Redirecting is a means of intervening when a person’s behavior in a meeting is disruptive.  In meetings where the rules of engagement are very clear, anybody in the room can easily shut down an interruptor (at daily scrums, for example, where the generally understood rule is that only the immediate scrum team is permitted to talk, though observers are welcome to attend). But it can be a lot harder in other meetings, especially where it’s a newer group of people who haven’t fully defined their own rules and dynamic. One technique for redirecting is to first describe the behavior (ie, “Emma, you’ve left the meeting three times already.”), and then make an impact statement to tell the participants how that behavior is impacting the meeting (“We had to stop our discussion and start over three times.”). Then you can redirect the behavior by asking the group for suggestions (“Would everybody like to take a short break so when we return, we won’t have any more interruptions?” or “What can we do to make sure we don’t have more interruptions today?”). This is a method that takes some care and practice — it’s a lot easier to set up rules of engagement early on, that everybody in the meeting can agree upon.

A Note on Formality
I tend to have pretty informal meetings, but lots of groups use more formal meeting procedures, like Robert’s Rules of Order or consensus-based procedures. It’s worth assessing how formal or informal a meeting should be — if everybody’s getting what they need out of the meeting, don’t sweat informality. If the meetings have been exhausting trainwrecks, consider formalizing the rules for a while.

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Facilitation 103: How to run a meeting

Part 3 in the Facilitation series.

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Before the meeting, prepare the meeting space and send out the agenda.
Don’t waste your team’s time in setting up the space during the meeting time!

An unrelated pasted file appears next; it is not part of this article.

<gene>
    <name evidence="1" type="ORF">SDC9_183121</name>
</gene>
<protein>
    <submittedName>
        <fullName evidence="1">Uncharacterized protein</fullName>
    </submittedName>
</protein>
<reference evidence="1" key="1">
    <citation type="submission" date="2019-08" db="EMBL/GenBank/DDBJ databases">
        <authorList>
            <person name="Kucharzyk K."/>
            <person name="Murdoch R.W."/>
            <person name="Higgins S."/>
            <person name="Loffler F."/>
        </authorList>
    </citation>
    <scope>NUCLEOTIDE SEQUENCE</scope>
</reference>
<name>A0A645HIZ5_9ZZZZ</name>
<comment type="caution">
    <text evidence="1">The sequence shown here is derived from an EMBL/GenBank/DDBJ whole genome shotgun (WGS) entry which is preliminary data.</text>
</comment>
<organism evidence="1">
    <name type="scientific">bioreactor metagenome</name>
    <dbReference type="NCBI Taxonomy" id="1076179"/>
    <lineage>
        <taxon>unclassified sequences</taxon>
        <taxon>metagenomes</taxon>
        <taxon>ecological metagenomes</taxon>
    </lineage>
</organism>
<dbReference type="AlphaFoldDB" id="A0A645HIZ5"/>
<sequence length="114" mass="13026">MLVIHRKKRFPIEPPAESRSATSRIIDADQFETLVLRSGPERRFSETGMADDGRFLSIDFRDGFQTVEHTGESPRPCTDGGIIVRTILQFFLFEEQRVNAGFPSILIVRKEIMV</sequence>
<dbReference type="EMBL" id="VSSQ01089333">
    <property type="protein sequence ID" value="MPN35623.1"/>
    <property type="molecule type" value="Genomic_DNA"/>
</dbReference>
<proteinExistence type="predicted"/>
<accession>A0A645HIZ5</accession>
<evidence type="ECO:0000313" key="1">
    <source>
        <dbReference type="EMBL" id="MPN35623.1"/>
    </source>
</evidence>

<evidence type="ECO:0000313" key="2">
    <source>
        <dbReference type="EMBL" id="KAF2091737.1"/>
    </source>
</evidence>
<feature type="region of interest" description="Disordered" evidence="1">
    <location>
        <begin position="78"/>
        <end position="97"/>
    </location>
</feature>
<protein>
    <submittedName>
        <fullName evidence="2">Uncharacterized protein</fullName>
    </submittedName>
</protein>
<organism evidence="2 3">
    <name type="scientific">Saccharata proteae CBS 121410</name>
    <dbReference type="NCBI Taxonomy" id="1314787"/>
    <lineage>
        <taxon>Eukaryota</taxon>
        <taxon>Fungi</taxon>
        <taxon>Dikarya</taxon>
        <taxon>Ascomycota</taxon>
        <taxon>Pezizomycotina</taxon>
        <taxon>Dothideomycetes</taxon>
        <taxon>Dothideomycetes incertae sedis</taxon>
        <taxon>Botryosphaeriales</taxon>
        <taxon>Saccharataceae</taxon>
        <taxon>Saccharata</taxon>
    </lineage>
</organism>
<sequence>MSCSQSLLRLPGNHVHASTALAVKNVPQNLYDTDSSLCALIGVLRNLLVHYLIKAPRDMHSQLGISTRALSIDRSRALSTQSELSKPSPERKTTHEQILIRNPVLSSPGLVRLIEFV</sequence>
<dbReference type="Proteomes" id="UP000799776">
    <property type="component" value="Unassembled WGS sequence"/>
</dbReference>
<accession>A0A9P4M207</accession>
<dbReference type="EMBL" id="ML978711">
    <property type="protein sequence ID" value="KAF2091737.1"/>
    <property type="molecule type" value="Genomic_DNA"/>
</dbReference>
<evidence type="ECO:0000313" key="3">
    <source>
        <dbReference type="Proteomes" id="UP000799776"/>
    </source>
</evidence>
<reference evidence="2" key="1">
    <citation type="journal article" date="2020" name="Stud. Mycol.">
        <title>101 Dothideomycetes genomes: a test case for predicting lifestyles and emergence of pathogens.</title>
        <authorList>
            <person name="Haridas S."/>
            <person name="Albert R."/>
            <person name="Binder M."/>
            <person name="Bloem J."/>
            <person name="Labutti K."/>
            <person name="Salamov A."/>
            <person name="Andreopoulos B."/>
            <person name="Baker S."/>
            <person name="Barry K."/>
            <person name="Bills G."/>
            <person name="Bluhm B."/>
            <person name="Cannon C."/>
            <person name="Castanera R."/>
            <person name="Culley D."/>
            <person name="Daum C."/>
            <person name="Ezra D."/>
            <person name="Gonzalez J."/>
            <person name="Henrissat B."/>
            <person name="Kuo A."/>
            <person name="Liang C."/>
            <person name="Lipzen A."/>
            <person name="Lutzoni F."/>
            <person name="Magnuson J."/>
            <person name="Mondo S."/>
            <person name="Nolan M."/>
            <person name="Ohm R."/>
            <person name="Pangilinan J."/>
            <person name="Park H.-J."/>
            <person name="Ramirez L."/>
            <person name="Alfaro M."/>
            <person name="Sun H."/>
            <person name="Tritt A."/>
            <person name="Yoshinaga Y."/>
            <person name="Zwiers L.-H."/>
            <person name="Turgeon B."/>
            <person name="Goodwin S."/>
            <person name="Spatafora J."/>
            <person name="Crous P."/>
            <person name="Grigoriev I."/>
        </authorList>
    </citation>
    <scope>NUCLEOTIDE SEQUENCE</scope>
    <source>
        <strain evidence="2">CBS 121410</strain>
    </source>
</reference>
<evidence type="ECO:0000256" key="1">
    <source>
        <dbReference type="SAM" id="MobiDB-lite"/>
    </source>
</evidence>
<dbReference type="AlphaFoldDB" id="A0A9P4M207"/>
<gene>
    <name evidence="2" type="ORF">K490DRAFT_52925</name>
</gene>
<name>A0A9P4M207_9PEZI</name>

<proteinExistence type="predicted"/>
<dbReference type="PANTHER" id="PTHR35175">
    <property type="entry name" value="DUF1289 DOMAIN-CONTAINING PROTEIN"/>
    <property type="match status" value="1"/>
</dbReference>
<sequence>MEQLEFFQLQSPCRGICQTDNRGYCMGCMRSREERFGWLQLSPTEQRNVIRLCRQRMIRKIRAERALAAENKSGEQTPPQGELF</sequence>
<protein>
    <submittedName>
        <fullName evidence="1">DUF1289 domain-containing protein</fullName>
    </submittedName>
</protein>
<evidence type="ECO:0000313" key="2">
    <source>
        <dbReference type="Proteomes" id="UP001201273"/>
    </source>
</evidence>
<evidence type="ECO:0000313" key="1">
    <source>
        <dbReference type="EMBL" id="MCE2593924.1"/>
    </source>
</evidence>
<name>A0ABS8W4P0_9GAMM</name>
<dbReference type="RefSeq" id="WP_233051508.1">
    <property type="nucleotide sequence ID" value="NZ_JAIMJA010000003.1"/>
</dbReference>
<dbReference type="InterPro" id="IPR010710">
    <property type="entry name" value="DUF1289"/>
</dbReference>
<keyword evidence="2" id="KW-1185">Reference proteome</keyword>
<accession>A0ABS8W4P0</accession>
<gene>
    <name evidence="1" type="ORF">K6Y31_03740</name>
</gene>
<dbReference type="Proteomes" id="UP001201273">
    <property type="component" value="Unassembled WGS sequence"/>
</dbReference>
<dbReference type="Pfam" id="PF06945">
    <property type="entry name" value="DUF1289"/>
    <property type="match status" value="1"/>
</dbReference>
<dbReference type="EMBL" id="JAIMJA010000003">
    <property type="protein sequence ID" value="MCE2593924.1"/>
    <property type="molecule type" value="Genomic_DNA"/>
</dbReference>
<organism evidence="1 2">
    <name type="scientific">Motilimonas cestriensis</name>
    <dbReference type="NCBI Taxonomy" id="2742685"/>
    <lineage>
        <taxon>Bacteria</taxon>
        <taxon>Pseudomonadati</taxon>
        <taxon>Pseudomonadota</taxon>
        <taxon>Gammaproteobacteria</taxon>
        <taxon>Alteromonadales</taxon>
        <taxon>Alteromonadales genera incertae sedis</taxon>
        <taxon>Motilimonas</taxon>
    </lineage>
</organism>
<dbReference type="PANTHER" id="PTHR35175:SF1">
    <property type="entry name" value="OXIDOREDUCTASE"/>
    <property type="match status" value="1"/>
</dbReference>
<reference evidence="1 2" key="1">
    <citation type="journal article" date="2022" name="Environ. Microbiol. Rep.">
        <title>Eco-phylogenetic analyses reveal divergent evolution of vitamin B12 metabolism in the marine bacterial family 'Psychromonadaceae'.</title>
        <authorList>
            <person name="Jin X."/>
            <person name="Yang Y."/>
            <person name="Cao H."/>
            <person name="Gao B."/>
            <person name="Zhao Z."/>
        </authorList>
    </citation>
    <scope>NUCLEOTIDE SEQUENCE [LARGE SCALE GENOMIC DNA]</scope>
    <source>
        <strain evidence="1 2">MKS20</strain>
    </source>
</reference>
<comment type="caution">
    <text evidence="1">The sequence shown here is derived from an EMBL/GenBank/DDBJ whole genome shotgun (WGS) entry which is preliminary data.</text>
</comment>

• If possible, reserve the room ahead of the meeting time to give yourself time to prep.
  • Make sure you have enough chairs, post-its, markers, and whatever other supplies you need.
  • Make sure that the projector, videoconference equipment, conference call number, or any other technology is prepared before the meetings starts.
  • Build in breaks (and coffee!) — a good rule of thumb is 10 minutes of break for each hour of meeting.
  • Give people time to respond to the agenda and make changes in advance.
  • Make sure folks know what is expected of them:
    • What do they need to read or prepare in advance?
    • What do they need to bring to the meeting?

Which brings us to……
How to Facilitate a Meeting
Well-run meetings generally have three designated roles. These roles can usually be covered by the meeting attendees, though sometimes it’s wise to have a third party doing the facilitating.

  • Timekeeper
  • Note-taker
  • Facilitator

What does it mean to facilitate a meeting?
Why have a designated facilitator at your meeting? The function of a facilitator is to keep the meeting on track, keep the group focused on the stated goal, and guide discussions by asking key questions.  

Here are a few things you can do, to make sure your meeting goes well.

  1. Start and end on time. This is probably the thing we struggle with most, and if it happens once, it ripples out through the entire day, since the conference rooms are all booked back-to-back. Try to schedule 50 minute meetings rather than an hour, so you can make a graceful exit and let the next meeting start on time.
  1. Designate a time keeper, who will give time checks to the group.
  1. Designate a note-taker, and make sure that person understands where the notes are to be stored, and when they must be available and posted.
  1. Restate the purpose and scope of the meeting before beginning.
  1. Review the agenda. I like to have everybody in the room approve the agenda before beginning the meeting. It’s a nice way to make a social contract and build accountability in the team to prevent derailing. When you do an agenda approval, follow through: before allowing the meeting to shift focus, make sure the whole group has agreed to change focus.
  1. Make sure everybody understands the rules of engagement before the meeting begins. There are lots of things you can set up as rules (capturing off-topic ideas to be discussed later, approving the agenda, not permitting interrupting, not permitting phone calls or email checking, or allowing all of those things during breaks, using verbal or non-verbal agreement, for example) but the most important part is to make sure everybody’s clear on what is expected.